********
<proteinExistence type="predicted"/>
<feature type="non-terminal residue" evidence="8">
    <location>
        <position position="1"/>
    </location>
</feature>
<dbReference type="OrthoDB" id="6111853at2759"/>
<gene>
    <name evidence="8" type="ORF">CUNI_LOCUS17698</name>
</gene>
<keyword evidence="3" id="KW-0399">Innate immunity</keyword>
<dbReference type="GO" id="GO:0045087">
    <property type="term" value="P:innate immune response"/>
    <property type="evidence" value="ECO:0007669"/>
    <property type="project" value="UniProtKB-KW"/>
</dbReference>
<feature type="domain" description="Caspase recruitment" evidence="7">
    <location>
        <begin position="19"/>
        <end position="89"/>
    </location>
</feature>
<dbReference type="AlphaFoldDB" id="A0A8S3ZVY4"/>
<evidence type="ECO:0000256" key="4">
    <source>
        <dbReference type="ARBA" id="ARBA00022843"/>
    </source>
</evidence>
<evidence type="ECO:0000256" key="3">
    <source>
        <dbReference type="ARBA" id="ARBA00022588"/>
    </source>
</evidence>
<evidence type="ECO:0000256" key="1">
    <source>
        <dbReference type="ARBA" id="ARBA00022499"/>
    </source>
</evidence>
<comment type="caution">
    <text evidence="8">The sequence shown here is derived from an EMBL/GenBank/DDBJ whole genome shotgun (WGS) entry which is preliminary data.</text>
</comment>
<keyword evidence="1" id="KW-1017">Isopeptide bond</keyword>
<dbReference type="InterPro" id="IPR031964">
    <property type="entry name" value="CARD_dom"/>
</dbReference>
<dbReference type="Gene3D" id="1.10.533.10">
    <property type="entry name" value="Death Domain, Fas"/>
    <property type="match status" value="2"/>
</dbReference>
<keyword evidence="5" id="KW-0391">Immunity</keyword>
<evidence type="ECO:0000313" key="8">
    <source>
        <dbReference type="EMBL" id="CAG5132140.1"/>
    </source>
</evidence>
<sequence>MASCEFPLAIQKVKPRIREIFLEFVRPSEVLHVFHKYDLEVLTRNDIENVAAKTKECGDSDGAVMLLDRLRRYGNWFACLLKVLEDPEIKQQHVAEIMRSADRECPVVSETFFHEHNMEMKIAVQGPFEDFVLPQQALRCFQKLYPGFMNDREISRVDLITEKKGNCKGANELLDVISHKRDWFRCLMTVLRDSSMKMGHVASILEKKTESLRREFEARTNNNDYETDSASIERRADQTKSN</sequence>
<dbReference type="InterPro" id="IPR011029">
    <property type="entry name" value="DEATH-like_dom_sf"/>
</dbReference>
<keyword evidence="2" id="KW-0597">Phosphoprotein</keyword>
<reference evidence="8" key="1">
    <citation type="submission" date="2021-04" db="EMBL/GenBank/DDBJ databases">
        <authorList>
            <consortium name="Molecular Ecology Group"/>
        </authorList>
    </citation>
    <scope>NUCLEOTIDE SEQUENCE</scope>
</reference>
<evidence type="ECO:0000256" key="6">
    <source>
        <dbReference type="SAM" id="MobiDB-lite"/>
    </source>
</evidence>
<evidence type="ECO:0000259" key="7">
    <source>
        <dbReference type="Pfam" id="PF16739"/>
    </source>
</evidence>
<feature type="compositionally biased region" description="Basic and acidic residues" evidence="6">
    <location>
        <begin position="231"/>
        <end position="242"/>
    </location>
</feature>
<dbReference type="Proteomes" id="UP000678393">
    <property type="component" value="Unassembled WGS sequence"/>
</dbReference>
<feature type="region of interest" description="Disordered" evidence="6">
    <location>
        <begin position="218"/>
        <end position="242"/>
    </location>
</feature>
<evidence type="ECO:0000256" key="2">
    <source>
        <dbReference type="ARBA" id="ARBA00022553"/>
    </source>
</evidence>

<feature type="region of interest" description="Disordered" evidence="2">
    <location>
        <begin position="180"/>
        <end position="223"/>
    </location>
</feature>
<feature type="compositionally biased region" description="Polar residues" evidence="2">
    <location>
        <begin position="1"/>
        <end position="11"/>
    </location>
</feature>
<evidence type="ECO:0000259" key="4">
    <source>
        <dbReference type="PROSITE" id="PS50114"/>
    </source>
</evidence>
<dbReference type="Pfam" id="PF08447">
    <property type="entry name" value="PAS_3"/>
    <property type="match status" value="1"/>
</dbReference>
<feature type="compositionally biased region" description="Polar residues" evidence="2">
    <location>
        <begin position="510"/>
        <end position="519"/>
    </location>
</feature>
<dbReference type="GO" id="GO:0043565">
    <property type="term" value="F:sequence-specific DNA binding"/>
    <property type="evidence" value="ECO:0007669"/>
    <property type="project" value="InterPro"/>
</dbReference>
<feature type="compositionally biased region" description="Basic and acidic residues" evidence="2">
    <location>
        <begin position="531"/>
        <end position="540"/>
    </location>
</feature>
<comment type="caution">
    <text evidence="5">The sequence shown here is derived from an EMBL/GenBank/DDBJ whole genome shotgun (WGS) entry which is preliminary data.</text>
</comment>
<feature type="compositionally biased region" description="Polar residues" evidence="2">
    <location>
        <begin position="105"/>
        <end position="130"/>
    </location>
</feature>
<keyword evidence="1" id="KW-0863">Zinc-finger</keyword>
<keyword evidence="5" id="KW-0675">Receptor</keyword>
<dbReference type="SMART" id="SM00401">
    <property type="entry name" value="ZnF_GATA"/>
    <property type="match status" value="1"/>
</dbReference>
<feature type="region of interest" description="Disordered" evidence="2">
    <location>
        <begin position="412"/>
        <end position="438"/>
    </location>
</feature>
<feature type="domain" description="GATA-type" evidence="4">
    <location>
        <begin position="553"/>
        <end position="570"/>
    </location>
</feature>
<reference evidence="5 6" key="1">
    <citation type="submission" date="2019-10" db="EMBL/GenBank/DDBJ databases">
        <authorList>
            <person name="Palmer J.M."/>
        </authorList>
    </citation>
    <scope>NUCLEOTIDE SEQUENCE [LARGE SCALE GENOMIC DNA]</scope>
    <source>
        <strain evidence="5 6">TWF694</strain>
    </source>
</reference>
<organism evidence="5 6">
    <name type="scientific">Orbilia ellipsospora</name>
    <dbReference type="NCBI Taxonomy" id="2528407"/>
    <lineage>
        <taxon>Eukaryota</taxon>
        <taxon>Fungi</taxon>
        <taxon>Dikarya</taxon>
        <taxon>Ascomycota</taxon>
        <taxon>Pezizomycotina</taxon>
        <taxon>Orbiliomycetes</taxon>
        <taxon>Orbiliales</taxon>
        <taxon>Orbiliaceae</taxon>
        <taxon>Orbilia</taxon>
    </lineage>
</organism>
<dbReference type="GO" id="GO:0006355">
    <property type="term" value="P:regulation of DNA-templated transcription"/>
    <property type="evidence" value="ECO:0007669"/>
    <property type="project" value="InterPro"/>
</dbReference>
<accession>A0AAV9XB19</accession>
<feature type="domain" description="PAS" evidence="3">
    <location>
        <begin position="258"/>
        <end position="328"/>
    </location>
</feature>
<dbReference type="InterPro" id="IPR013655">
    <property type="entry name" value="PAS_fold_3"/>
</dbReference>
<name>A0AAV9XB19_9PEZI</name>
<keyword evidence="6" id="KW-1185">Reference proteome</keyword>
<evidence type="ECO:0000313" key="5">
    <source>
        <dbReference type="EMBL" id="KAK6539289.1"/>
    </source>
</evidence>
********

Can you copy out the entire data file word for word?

<proteinExistence type="predicted"/>
<feature type="non-terminal residue" evidence="8">
    <location>
        <position position="1"/>
    </location>
</feature>
<dbReference type="OrthoDB" id="6111853at2759"/>
<gene>
    <name evidence="8" type="ORF">CUNI_LOCUS17698</name>
</gene>
<keyword evidence="3" id="KW-0399">Innate immunity</keyword>
<dbReference type="GO" id="GO:0045087">
    <property type="term" value="P:innate immune response"/>
    <property type="evidence" value="ECO:0007669"/>
    <property type="project" value="UniProtKB-KW"/>
</dbReference>
<feature type="domain" description="Caspase recruitment" evidence="7">
    <location>
        <begin position="19"/>
        <end position="89"/>
    </location>
</feature>
<dbReference type="AlphaFoldDB" id="A0A8S3ZVY4"/>
<evidence type="ECO:0000256" key="4">
    <source>
        <dbReference type="ARBA" id="ARBA00022843"/>
    </source>
</evidence>
<evidence type="ECO:0000256" key="3">
    <source>
        <dbReference type="ARBA" id="ARBA00022588"/>
    </source>
</evidence>
<evidence type="ECO:0000256" key="1">
    <source>
        <dbReference type="ARBA" id="ARBA00022499"/>
    </source>
</evidence>
<comment type="caution">
    <text evidence="8">The sequence shown here is derived from an EMBL/GenBank/DDBJ whole genome shotgun (WGS) entry which is preliminary data.</text>
</comment>
<keyword evidence="1" id="KW-1017">Isopeptide bond</keyword>
<dbReference type="InterPro" id="IPR031964">
    <property type="entry name" value="CARD_dom"/>
</dbReference>
<dbReference type="Gene3D" id="1.10.533.10">
    <property type="entry name" value="Death Domain, Fas"/>
    <property type="match status" value="2"/>
</dbReference>
<keyword evidence="5" id="KW-0391">Immunity</keyword>
<evidence type="ECO:0000313" key="8">
    <source>
        <dbReference type="EMBL" id="CAG5132140.1"/>
    </source>
</evidence>
<sequence>MASCEFPLAIQKVKPRIREIFLEFVRPSEVLHVFHKYDLEVLTRNDIENVAAKTKECGDSDGAVMLLDRLRRYGNWFACLLKVLEDPEIKQQHVAEIMRSADRECPVVSETFFHEHNMEMKIAVQGPFEDFVLPQQALRCFQKLYPGFMNDREISRVDLITEKKGNCKGANELLDVISHKRDWFRCLMTVLRDSSMKMGHVASILEKKTESLRREFEARTNNNDYETDSASIERRADQTKSN</sequence>
<dbReference type="InterPro" id="IPR011029">
    <property type="entry name" value="DEATH-like_dom_sf"/>
</dbReference>
<keyword evidence="2" id="KW-0597">Phosphoprotein</keyword>
<reference evidence="8" key="1">
    <citation type="submission" date="2021-04" db="EMBL/GenBank/DDBJ databases">
        <authorList>
            <consortium name="Molecular Ecology Group"/>
        </authorList>
    </citation>
    <scope>NUCLEOTIDE SEQUENCE</scope>
</reference>
<evidence type="ECO:0000256" key="6">
    <source>
        <dbReference type="SAM" id="MobiDB-lite"/>
    </source>
</evidence>
<evidence type="ECO:0000259" key="7">
    <source>
        <dbReference type="Pfam" id="PF16739"/>
    </source>
</evidence>
<feature type="compositionally biased region" description="Basic and acidic residues" evidence="6">
    <location>
        <begin position="231"/>
        <end position="242"/>
    </location>
</feature>
<dbReference type="Proteomes" id="UP000678393">
    <property type="component" value="Unassembled WGS sequence"/>
</dbReference>
<feature type="region of interest" description="Disordered" evidence="6">
    <location>
        <begin position="218"/>
        <end position="242"/>
    </location>
</feature>
<evidence type="ECO:0000256" key="2">
    <source>
        <dbReference type="ARBA" id="ARBA00022553"/>
    </source>
</evidence>

<feature type="region of interest" description="Disordered" evidence="2">
    <location>
        <begin position="180"/>
        <end position="223"/>
    </location>
</feature>
<feature type="compositionally biased region" description="Polar residues" evidence="2">
    <location>
        <begin position="1"/>
        <end position="11"/>
    </location>
</feature>
<evidence type="ECO:0000259" key="4">
    <source>
        <dbReference type="PROSITE" id="PS50114"/>
    </source>
</evidence>
<dbReference type="Pfam" id="PF08447">
    <property type="entry name" value="PAS_3"/>
    <property type="match status" value="1"/>
</dbReference>
<feature type="compositionally biased region" description="Polar residues" evidence="2">
    <location>
        <begin position="510"/>
        <end position="519"/>
    </location>
</feature>
<dbReference type="GO" id="GO:0043565">
    <property type="term" value="F:sequence-specific DNA binding"/>
    <property type="evidence" value="ECO:0007669"/>
    <property type="project" value="InterPro"/>
</dbReference>
<feature type="compositionally biased region" description="Basic and acidic residues" evidence="2">
    <location>
        <begin position="531"/>
        <end position="540"/>
    </location>
</feature>
<comment type="caution">
    <text evidence="5">The sequence shown here is derived from an EMBL/GenBank/DDBJ whole genome shotgun (WGS) entry which is preliminary data.</text>
</comment>
<feature type="compositionally biased region" description="Polar residues" evidence="2">
    <location>
        <begin position="105"/>
        <end position="130"/>
    </location>
</feature>
<keyword evidence="1" id="KW-0863">Zinc-finger</keyword>
<keyword evidence="5" id="KW-0675">Receptor</keyword>
<dbReference type="SMART" id="SM00401">
    <property type="entry name" value="ZnF_GATA"/>
    <property type="match status" value="1"/>
</dbReference>
<feature type="region of interest" description="Disordered" evidence="2">
    <location>
        <begin position="412"/>
        <end position="438"/>
    </location>
</feature>
<feature type="domain" description="GATA-type" evidence="4">
    <location>
        <begin position="553"/>
        <end position="570"/>
    </location>
</feature>
<reference evidence="5 6" key="1">
    <citation type="submission" date="2019-10" db="EMBL/GenBank/DDBJ databases">
        <authorList>
            <person name="Palmer J.M."/>
        </authorList>
    </citation>
    <scope>NUCLEOTIDE SEQUENCE [LARGE SCALE GENOMIC DNA]</scope>
    <source>
        <strain evidence="5 6">TWF694</strain>
    </source>
</reference>
<organism evidence="5 6">
    <name type="scientific">Orbilia ellipsospora</name>
    <dbReference type="NCBI Taxonomy" id="2528407"/>
    <lineage>
        <taxon>Eukaryota</taxon>
        <taxon>Fungi</taxon>
        <taxon>Dikarya</taxon>
        <taxon>Ascomycota</taxon>
        <taxon>Pezizomycotina</taxon>
        <taxon>Orbiliomycetes</taxon>
        <taxon>Orbiliales</taxon>
        <taxon>Orbiliaceae</taxon>
        <taxon>Orbilia</taxon>
    </lineage>
</organism>
<dbReference type="GO" id="GO:0006355">
    <property type="term" value="P:regulation of DNA-templated transcription"/>
    <property type="evidence" value="ECO:0007669"/>
    <property type="project" value="InterPro"/>
</dbReference>
<accession>A0AAV9XB19</accession>
<feature type="domain" description="PAS" evidence="3">
    <location>
        <begin position="258"/>
        <end position="328"/>
    </location>
</feature>
<dbReference type="InterPro" id="IPR013655">
    <property type="entry name" value="PAS_fold_3"/>
</dbReference>
<name>A0AAV9XB19_9PEZI</name>
<keyword evidence="6" id="KW-1185">Reference proteome</keyword>
<evidence type="ECO:0000313" key="5">
    <source>
        <dbReference type="EMBL" id="KAK6539289.1"/>
    </source>
</evidence>